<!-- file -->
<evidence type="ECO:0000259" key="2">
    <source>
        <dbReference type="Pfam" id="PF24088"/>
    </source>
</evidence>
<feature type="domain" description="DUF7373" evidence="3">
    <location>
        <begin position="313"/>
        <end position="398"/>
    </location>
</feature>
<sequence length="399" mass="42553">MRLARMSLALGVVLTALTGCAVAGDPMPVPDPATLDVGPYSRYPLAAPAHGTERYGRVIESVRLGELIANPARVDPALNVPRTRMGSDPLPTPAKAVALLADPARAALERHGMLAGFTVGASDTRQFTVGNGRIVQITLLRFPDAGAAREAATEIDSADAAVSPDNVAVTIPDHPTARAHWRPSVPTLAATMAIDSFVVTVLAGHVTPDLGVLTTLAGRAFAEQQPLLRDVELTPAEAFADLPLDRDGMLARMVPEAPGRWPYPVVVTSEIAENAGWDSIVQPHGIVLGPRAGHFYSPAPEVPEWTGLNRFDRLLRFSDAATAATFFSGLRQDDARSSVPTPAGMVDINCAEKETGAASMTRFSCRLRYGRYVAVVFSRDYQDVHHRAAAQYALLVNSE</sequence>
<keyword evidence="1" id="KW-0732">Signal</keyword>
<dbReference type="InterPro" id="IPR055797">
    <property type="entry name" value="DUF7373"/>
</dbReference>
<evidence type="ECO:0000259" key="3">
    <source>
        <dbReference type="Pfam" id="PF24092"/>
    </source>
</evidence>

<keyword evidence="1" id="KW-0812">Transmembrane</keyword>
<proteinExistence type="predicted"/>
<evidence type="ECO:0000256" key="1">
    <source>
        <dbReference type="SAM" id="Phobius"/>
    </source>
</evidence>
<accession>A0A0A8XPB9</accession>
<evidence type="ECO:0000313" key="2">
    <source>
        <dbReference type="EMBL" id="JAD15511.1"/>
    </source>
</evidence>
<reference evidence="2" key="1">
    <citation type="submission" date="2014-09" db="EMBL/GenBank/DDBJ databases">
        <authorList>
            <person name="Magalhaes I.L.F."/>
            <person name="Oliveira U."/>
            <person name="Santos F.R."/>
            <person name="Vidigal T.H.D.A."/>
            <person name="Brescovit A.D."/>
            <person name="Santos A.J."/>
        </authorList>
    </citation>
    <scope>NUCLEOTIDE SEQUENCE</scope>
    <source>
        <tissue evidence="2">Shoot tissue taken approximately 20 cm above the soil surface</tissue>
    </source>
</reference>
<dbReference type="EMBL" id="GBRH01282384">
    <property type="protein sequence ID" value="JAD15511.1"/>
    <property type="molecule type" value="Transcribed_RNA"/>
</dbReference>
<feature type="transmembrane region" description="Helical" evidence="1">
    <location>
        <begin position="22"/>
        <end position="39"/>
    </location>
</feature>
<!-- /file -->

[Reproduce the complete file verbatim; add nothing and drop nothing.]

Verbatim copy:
<evidence type="ECO:0000259" key="2">
    <source>
        <dbReference type="Pfam" id="PF24088"/>
    </source>
</evidence>
<feature type="domain" description="DUF7373" evidence="3">
    <location>
        <begin position="313"/>
        <end position="398"/>
    </location>
</feature>
<sequence length="399" mass="42553">MRLARMSLALGVVLTALTGCAVAGDPMPVPDPATLDVGPYSRYPLAAPAHGTERYGRVIESVRLGELIANPARVDPALNVPRTRMGSDPLPTPAKAVALLADPARAALERHGMLAGFTVGASDTRQFTVGNGRIVQITLLRFPDAGAAREAATEIDSADAAVSPDNVAVTIPDHPTARAHWRPSVPTLAATMAIDSFVVTVLAGHVTPDLGVLTTLAGRAFAEQQPLLRDVELTPAEAFADLPLDRDGMLARMVPEAPGRWPYPVVVTSEIAENAGWDSIVQPHGIVLGPRAGHFYSPAPEVPEWTGLNRFDRLLRFSDAATAATFFSGLRQDDARSSVPTPAGMVDINCAEKETGAASMTRFSCRLRYGRYVAVVFSRDYQDVHHRAAAQYALLVNSE</sequence>
<keyword evidence="1" id="KW-0732">Signal</keyword>
<dbReference type="InterPro" id="IPR055797">
    <property type="entry name" value="DUF7373"/>
</dbReference>
<evidence type="ECO:0000259" key="3">
    <source>
        <dbReference type="Pfam" id="PF24092"/>
    </source>
</evidence>

<keyword evidence="1" id="KW-0812">Transmembrane</keyword>
<proteinExistence type="predicted"/>
<evidence type="ECO:0000256" key="1">
    <source>
        <dbReference type="SAM" id="Phobius"/>
    </source>
</evidence>
<accession>A0A0A8XPB9</accession>
<evidence type="ECO:0000313" key="2">
    <source>
        <dbReference type="EMBL" id="JAD15511.1"/>
    </source>
</evidence>
<reference evidence="2" key="1">
    <citation type="submission" date="2014-09" db="EMBL/GenBank/DDBJ databases">
        <authorList>
            <person name="Magalhaes I.L.F."/>
            <person name="Oliveira U."/>
            <person name="Santos F.R."/>
            <person name="Vidigal T.H.D.A."/>
            <person name="Brescovit A.D."/>
            <person name="Santos A.J."/>
        </authorList>
    </citation>
    <scope>NUCLEOTIDE SEQUENCE</scope>
    <source>
        <tissue evidence="2">Shoot tissue taken approximately 20 cm above the soil surface</tissue>
    </source>
</reference>
<dbReference type="EMBL" id="GBRH01282384">
    <property type="protein sequence ID" value="JAD15511.1"/>
    <property type="molecule type" value="Transcribed_RNA"/>
</dbReference>
<feature type="transmembrane region" description="Helical" evidence="1">
    <location>
        <begin position="22"/>
        <end position="39"/>
    </location>
</feature>